Laura Stinchfield is a new kind of death care worker, one who helps people connect with the dead as well as the living. Justin Nobel visits with Laura and gives us a glimpse into one of her most fascinating services--communicating with dead pets.
The great COVID-19 election is at last upon us and given the hardships and limitations presented by the virus many Americans have to take extra steps to vote. But some older Americans have pushed the limit even further than others. In fact, they are literally holding death off at the door just to be able to cast their ballot one last time.
In the middle of the coronavirus pandemic, Digital Dying connected with Morbid Anatomy artistic director and co-founder Joanna Ebenstein for a conversation about our present times that was both carefree and profound. While Joanna lives in the world’s coronavirus pandemic hotspot, New York City, she is keeping bright and keeping busy. Morbid Anatomy posts ongoing content on their website, including lectures and illustrated essays.
As officials work to keep pace with the rising number of coronavirus deaths, another type of death may be overlooked--lonely death. Health experts tell us that feelings of isolation and loneliness can increase a variety of conditions such as depression and hypertension, for example. The result can be a weakening of the immune system which can have costly consequences during a pandemic. Read on to learn more about coronavirus and death from a failure of the heart.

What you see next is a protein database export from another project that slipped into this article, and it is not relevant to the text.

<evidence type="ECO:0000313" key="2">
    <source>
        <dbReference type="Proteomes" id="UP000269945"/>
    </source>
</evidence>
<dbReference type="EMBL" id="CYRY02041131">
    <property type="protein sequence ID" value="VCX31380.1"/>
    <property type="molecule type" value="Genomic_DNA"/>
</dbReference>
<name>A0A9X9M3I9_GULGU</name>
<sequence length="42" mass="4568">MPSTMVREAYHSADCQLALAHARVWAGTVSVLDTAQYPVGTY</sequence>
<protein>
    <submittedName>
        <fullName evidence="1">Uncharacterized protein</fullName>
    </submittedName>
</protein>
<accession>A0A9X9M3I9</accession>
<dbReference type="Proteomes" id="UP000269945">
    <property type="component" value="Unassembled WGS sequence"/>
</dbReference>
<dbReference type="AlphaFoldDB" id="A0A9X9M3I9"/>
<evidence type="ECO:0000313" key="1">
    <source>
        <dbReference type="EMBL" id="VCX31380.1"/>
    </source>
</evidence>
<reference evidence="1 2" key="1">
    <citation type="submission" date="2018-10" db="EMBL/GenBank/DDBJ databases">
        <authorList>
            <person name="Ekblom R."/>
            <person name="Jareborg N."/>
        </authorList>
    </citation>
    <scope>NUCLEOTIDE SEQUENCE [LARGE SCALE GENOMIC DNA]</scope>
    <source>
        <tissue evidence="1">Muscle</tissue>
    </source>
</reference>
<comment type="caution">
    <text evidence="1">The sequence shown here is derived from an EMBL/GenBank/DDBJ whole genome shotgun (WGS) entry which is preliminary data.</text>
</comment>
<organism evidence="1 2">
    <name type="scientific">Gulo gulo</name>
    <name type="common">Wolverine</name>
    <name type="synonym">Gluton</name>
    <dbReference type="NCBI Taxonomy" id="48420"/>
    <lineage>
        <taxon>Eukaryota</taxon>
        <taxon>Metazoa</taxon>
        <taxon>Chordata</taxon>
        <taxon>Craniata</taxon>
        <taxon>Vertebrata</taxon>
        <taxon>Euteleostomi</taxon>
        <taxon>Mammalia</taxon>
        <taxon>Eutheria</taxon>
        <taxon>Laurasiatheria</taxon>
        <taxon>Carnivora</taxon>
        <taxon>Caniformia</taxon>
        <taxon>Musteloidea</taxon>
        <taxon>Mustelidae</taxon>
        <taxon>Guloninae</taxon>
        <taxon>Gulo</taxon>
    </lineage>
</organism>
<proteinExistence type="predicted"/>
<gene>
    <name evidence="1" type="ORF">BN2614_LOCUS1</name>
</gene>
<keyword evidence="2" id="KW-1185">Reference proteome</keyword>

One thing hospice nurse, Dina Taylor, has come to understand after 27 years of hospice work: Too often Americans are shuttled hastily through death’s doorway. An essential component of life is missed, for both the person passing, and their loved ones. To help families plan a better death, Dina has begun mentoring with a San Diego-based company called Thesholds that arranges home funerals. Read more about Dina's unique approach to helping people deal with death.